Procol Harum

the Pale

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The Early Years

1992: (Earl D 6) on the Dojo label


A Whiter Shade Of Pale

Lime Street Blues


Monsieur Armand (early version of Monsieur R Monde)

Seem to Have the Blues All the Time

Conquistador (original)

She Wandered Through the Garden Fence

Quite Rightly So

In The Wee Small Hours Of Sixpence 

Shine On Brightly 

Magdalene (My Regal Zonophone)

Skip Softly (My Moonbeams)

A Salty Dog 

Long Gone Geek 


The Devil Came from Kansas

Whiskey Train

About to Die

Nothing That I Didn't Know

Still There'll Be More

Compiled by Laurie Pryor and Mark Brennan: special thanks to Henry Scott-Irvine for his advice and photographs

Liner notes
For a group that had a UK chart-topper with their very first single, 1967's A Whiter Shade of Pale, Procol Harum's early years were decidedly eventful when all should have been plain sailing to further success. Their début album took several months to follow the single, losing much of the momentum - and when it finally came out (on a different record label), the British version didn't even include the track in question!

Personnel and managers came and went, causing further uncertainty, while the tabloid press (or broadsheet press as it was then) managed to create a storm in a teacup over session drummer Bill Eyden's involvement in the hit single's recording session when producer Denny Cordell preferred him to the newly recruited stickman Bobby Harrison. 'Band don't play own instruments, shock, horror ...'

Happily the good ship Procol survived to grace the Sixties and Seventies with some great music, of which The Early Years represents an appealing and substantial chapter. In 1991, singer / pianist Gary Brooker, organist Matthew Fisher, and guitarist Robin Trower (who replaced original axeman Ray Royer) made an impressive first step on the comeback trail after a 14-year break with The Prodigal Stranger: all three feature throughout The Early Years, as does lyricist Keith Reid, the non-playing band member whose way with words had so much to do with the band's enduring appeal.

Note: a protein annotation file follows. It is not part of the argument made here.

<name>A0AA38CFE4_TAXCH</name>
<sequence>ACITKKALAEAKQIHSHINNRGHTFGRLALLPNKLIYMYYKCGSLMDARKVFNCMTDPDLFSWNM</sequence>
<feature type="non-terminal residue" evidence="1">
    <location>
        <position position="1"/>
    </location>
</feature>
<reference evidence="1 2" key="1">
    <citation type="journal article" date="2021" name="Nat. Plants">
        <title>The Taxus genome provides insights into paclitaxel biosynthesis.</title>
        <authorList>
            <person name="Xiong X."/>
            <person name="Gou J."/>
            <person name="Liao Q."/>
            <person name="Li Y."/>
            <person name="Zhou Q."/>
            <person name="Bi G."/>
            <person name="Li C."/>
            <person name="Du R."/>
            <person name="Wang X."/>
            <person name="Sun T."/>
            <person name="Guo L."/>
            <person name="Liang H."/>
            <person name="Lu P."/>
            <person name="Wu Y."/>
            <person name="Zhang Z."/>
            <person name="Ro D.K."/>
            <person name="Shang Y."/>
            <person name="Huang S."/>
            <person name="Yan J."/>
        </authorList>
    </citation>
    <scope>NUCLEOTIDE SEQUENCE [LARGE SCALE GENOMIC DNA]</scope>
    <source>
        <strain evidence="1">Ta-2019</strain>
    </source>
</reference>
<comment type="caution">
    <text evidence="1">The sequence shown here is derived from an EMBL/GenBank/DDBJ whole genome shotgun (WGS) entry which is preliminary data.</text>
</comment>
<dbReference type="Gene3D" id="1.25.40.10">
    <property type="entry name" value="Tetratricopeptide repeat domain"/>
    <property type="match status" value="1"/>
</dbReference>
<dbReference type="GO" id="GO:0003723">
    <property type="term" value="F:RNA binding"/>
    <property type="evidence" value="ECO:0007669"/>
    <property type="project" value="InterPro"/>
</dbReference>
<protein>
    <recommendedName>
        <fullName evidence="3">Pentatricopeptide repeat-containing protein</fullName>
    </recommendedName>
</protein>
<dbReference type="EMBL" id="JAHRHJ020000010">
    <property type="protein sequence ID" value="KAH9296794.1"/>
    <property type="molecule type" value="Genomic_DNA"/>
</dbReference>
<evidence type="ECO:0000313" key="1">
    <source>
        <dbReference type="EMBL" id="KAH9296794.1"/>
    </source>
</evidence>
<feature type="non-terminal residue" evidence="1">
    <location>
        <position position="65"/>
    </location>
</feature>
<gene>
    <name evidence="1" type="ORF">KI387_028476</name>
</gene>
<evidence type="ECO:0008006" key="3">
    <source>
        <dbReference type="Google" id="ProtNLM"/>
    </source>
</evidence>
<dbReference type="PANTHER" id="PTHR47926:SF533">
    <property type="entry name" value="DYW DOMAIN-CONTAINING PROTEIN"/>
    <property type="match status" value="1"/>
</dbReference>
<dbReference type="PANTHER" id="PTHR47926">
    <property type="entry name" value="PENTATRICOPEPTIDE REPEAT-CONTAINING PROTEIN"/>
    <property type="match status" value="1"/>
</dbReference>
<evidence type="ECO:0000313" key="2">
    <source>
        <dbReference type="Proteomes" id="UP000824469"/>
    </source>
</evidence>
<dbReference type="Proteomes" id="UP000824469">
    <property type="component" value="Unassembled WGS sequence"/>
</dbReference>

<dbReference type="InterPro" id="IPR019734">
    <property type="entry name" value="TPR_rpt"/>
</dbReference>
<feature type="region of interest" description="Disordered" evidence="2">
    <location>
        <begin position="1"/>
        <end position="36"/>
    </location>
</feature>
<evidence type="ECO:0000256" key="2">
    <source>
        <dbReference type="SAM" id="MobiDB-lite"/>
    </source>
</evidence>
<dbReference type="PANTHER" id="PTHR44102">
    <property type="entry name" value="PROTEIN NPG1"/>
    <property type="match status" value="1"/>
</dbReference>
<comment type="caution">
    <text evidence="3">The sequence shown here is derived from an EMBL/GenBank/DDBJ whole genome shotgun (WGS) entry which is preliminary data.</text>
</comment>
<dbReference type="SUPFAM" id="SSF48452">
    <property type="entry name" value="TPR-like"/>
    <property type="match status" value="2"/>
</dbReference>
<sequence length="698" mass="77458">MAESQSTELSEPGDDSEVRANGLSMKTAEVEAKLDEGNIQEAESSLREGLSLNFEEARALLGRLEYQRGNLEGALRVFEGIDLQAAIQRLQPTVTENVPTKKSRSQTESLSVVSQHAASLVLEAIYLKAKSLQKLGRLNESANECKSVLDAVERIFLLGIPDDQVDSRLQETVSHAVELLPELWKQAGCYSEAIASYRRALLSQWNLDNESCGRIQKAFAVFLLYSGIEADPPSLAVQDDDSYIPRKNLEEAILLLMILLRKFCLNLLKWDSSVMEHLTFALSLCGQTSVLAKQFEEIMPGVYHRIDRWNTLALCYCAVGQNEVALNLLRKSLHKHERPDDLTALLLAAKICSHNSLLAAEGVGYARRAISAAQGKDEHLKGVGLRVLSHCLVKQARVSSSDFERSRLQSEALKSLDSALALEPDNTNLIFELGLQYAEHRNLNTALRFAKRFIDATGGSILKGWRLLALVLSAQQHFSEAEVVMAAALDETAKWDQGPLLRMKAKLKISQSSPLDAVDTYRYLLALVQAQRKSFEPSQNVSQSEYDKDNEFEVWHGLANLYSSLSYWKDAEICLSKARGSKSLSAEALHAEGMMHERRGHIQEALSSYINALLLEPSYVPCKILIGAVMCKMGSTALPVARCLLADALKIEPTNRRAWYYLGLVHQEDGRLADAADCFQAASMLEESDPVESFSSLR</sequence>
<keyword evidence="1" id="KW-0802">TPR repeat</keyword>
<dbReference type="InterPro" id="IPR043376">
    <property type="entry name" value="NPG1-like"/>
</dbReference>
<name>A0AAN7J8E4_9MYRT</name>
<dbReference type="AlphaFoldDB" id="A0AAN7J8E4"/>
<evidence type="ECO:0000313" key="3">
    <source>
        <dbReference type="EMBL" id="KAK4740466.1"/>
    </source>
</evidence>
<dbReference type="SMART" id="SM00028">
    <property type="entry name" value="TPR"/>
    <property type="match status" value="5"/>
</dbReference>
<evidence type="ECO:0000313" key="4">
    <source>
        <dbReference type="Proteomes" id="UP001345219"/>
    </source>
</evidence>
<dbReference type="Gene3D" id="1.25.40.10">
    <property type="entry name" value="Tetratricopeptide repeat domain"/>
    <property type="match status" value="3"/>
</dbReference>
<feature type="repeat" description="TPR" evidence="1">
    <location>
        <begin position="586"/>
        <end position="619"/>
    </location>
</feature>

The sources of our 20 tracks are documented in detail overleaf; Monsieur Armand was elaborately re-recorded for the Exotic Birds And Fruit album in 1974; along with Seem To Have The Blues (Most Of The Time) [sic], the original dates from the first album sessions on 20 October 1967 at London's Olympic Studios, and the first saw the light of day nine years later in the long-since-deleted Rock Roots compilation. Conquistador was also revisited, this time live with the Edmonton Symphony Orchestra, and was a 1972 hit single from one of the more successful of the decade's many classic-rock fusion projects.

Three non-album B-sides are featured alongside tracks from Procol's first four albums, all released on the Regal Zonophone label (hence the reference in the song Magdalene). As for those personnel changes, drummer BJ Wilson (who died in 1990) replaced Bobby Harrison early on, while bass and organ switched in the spring of 1969 from David Knights and Matthew Fisher to Chris Copping, who doubled on both instruments. He features on 1970's Home, from which our final four tracks are taken, though aficionados may notice less emphasis on organ on these selections. Whiskey Train indeed, is a Trower/Reid composition, underlining the guitarist's progress towards a forthcoming solo career.

Yet throw away this sleeve note and you'd be hard-pressed to notice any dramatic changes of direction in Procol's pleasingly English brand of rock music. As the band moved to the Chrysalis label from the second phase of their career, beginning with 1971's Broken Barricades (Trower's last album) they left the Early Years - and probably their most distinguished musical moments - behind.

It was all a long way from the Paramounts, Southend's answer to the Rolling Stones who, mere months before A Whiter Shade Of Pale, had been pounding out basic, American-influenced R&B several light years away from the sophisticated sounds the same musicians play here. When Chris Copping joined the ranks, Procol's line-up was identical to the Paramounts circa 1963! Perhaps that's why the band took their unusual name from a Latin phrase meaning 'far from these things'. Twenty years or more on, this is still far-out listening. Notes by Michael Heatley Thanks to Richard Beck for information and pictures

More compilation albums

Discussion of this album's version of In The Wee Small Hours of Sixpence

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